Time to quit smoking?

Hand crushing cigarette pack

Are you ready to quit smoking? If giving up tobacco is one of your goals, Joanne Ebner, cancer prevention program supervisor at the AAMC Geaton and JoAnn DeCesaris Cancer Institute, says the first step to success is reflecting on how smoking affects you personally.

“I tell people to examine their own habit and dependence,” she says. “What purpose is smoking serving, and what is it getting in the way of? Is it stopping you from doing a certain activity? Getting in the way of your relationships? Disrupting your finances?”

Joanne adds that choosing how you quit is also a personal decision. “Finding out what works for you is important. Don’t get discouraged if something doesn’t work—keep trying.”

If quitting seems overwhelming, Joanne adds that you can work toward quitting by making changes to your habit slowly until you’re ready to quit for good. This can include cutting out one cigarette a week or taking one less smoke break at work.

Want to quit for good? We can help.

Our “Become Tobacco Free” classes are six-week sessions in a group therapy setting. The class covers issues related to quitting smoking, from preparing to quit to preventing relapse and living tobacco-free. And, for those who are still on the fence about quitting or hesitant to join a six-week class, we offer one-hour “Quitting Tobacco 101” meetings.

“We discuss things like what is available to help people quit, various strategies they might consider to help them in their effort to quit, and if they’ve relapsed, how to get back on track…it’s a softer approach to getting people more engaged on taking that next step,” Joanne says. There is also individual counseling for those who prefer one-on-one settings or can’t attend the classes. Programs for teenagers who want to quit smoking are also available.

For more information on our classes, visit AAMCEvents.org.

It’s normal for those trying to quit smoking to experience setbacks. Joanne says to have a back-up way to relieve stress and find methods of motivating yourself if this happens.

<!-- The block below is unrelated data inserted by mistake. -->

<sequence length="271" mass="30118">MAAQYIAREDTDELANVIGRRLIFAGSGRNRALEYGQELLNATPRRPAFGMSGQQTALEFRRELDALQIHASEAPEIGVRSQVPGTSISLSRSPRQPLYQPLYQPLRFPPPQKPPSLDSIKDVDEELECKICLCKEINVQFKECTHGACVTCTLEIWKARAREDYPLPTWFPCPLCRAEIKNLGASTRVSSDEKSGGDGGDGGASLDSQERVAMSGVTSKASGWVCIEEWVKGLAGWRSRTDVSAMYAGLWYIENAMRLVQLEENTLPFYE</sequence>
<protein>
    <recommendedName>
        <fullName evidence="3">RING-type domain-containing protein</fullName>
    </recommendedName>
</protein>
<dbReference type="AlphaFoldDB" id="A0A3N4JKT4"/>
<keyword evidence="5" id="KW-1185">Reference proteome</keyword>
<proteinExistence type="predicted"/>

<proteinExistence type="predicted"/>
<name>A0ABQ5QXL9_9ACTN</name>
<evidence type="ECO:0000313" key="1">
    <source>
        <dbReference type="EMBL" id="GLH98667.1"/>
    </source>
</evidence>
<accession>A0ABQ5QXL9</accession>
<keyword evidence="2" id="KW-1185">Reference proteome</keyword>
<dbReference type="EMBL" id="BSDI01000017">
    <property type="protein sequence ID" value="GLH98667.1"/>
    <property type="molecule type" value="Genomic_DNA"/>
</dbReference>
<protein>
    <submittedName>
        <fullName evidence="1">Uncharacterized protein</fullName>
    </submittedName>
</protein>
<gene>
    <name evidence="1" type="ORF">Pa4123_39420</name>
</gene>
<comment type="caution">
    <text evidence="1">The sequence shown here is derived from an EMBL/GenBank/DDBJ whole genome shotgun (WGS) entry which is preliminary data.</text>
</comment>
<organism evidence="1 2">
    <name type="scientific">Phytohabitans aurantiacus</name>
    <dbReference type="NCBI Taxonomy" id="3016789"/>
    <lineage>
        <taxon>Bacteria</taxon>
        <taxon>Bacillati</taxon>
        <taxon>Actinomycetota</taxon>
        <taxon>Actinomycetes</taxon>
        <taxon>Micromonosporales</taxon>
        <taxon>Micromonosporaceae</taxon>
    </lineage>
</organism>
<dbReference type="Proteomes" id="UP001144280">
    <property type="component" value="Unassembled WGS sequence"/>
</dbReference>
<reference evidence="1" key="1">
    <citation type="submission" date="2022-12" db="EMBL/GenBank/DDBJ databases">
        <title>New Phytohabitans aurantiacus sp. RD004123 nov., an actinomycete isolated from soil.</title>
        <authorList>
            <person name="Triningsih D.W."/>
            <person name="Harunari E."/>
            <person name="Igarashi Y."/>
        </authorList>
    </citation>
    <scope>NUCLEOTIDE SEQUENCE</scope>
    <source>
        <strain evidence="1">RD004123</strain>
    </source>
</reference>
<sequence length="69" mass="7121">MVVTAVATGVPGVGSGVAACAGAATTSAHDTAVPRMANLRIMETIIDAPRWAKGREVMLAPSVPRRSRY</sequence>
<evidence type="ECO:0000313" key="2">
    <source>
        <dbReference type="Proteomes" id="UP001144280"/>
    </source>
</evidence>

“Sometimes it helps to start an exercise program, something as simple as walking, because exercise helps with stress and weight management,” she says. “Others are motivated by tracking their progress.”

Joanne says motivation can also come from rewarding yourself after you meet certain goals. Focus on the benefits you’re feeling right away, whether that is breathing better, lower blood pressure or saving money.

For some people, family and friends can be a source of support and motivation. “Everyone is different. Some people want daily support and recognition and others don’t want anyone to say anything. Tell your family and friends how they can support you,” Joanne says.

 If you, a family member or friend smokes or has smoked, a lung screening may be necessary. Learn your risk for lung cancer with our free lung health profiler at askAAMC.org/Breathe
 A variety of smoking cessation resources are available at AAMC, including counseling, classes and meetings. Visit askAAMC.org/QuitSmoking or call 443-481-5366 for more information.
Contributor

Joanne Ebner is a cancer prevention program supervisor at the AAMC Geaton and JoAnn DeCesaris Cancer Institute

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